He’s had some 5-6 good posts over the past 4 weeks – relating to statistical and economic issues for the UK. Let me start with his Covid19 by numbers post

What we know from Italy is that the reason it has such high mortality rates, despite having implemented a closing down of society, is that the virus appears to have got into the health system itself.
This is rather like the spread of MRSA in hospitals, in Britain, some years ago. Because those in hospital, or similarly in care, are, by definition, those already in the high risk groups, if you allow the virus to spread into these environments, you will get much higher mortality rates.
Not only do you get a spread from patient to patient, but you get spread of patient to health or care worker, and from them to other patients, unless the health and social care workers are provided with the adequate personal protective equipment, and every patient is adequately isolated from one another.
This does not appear to have happened in Italy, but we also know that health workers and care workers are not being provided with adequate PPE in Britain either. ….

The comments about Italy are borne out by this article in Open Democracy by an Italian
Last Saturday Boffy’s post dealt with the economic consequences of a total UK shut-down

UK government policy, in relation to COVID19, is leading quickly to economic, financial and social disaster on a scale not seen for at least a century. The UK government is not alone in that; the same is true for the policies being introduced in France and other EU countries, as well as in the US, Canada and elsewhere.

It is a populist response to a mass panic, and as with all such responses, it is ill-thought out, irrational and counter-productive. It is like the moral panics that have arisen in the past, for example, when crops failed or cattle died, which blamed it on witches, or failure to appease the appropriate gods, and thereby led to witch hunts like those at Salem, or led to increasing numbers of human sacrifices to appease the gods. …..

The idiocy of the government policy is that, as production and supply is unnecessarily brought to a halt, and as online deliveries cease, those of us in the 20% of the population who are actually at risk of serious consequences from the virus, and who would, therefore, place a burden on the NHS were we to be contaminated, are being forced to have to break our self isolation, in order to go to the shops to try to find food, and other vital supplies, as our own stock disappears! I have been in a better position than most to have prepared for self isolation, because I did have a stock in advance, but that stock is quickly dwindling. I expect that many pensioners, are already having to break any self isolation they might have wanted to exercise, simply in order to get the food they need to be able to live from day to day. …….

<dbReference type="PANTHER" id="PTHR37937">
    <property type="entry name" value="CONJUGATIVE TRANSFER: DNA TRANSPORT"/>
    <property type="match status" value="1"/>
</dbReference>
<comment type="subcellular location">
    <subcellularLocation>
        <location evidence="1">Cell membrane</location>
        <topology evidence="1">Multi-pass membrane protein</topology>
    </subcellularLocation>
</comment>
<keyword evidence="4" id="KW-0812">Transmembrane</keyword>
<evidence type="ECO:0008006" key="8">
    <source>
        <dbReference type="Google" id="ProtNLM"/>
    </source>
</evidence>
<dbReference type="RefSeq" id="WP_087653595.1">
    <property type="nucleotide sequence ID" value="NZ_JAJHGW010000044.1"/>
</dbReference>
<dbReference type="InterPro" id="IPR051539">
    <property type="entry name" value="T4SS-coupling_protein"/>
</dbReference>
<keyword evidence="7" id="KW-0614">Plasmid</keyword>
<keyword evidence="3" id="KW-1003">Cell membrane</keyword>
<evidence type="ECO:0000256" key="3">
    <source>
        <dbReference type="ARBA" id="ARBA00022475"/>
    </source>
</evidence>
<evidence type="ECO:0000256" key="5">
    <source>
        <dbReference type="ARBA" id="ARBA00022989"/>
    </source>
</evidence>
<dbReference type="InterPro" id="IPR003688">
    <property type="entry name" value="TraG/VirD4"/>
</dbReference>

The fact that the NHS is being overwhelmed is not an indication of the particularly rampant nature of COVID19 infections, but is a direct consequence of the fact that the NHS itself is not fit for purpose, and compares badly with the socialised health care systems of much of Europe. It is top heavy, bureaucratic and inefficient with far too much money spent on expensive prestige projects, and not enough spent on primary care, and on medical and nursing staff and equipment, which is being demonstrated now in relation to the lack of ICU beds, of respirators, and of the staff to operate them. It has been made worse by 10 years of austerity, just as the NHS was laid low by 18 years of Tory government in the 1980's and 90's. 

His last long post explored why the UK health system seems to be breaking at the seams

In any year, we might expect that a part of the average 500,000 deaths are people who die at home, and are not themselves a drain on health services. But, by the nature of mortality, we would expect that the largest part of that 500,000 people are elderly people, or people who have some serious medical condition that eventually leads to their death, either directly or as a result of complications, secondary infections, and so on. Let's say that only half of the 500,000 people who die, were receiving hospital treatment at the time of their death. Then the actual current deaths of 422, represents an increase of 0.17%. That is such a small increase as to be statistically insignificant.

Comment
The obvious question all this raises is – who on earth would have an interest in panicking world leaders and their societies (apart from, for example, pharmaceutical and IT companies and weapons dealers)? 
Or is this an example of the networks I discussed a month or so ago creating something which noone in particular has any control over?

Musical Interlude

Earlier in the week, I shared some of the new musicians of whom I became fond during my travels in Central Europe and Central Asia between 1991 and 2010 – the discoveries being possible simply by virtue of the cheapness of the CDs – a fraction of the price I was used to in the UK.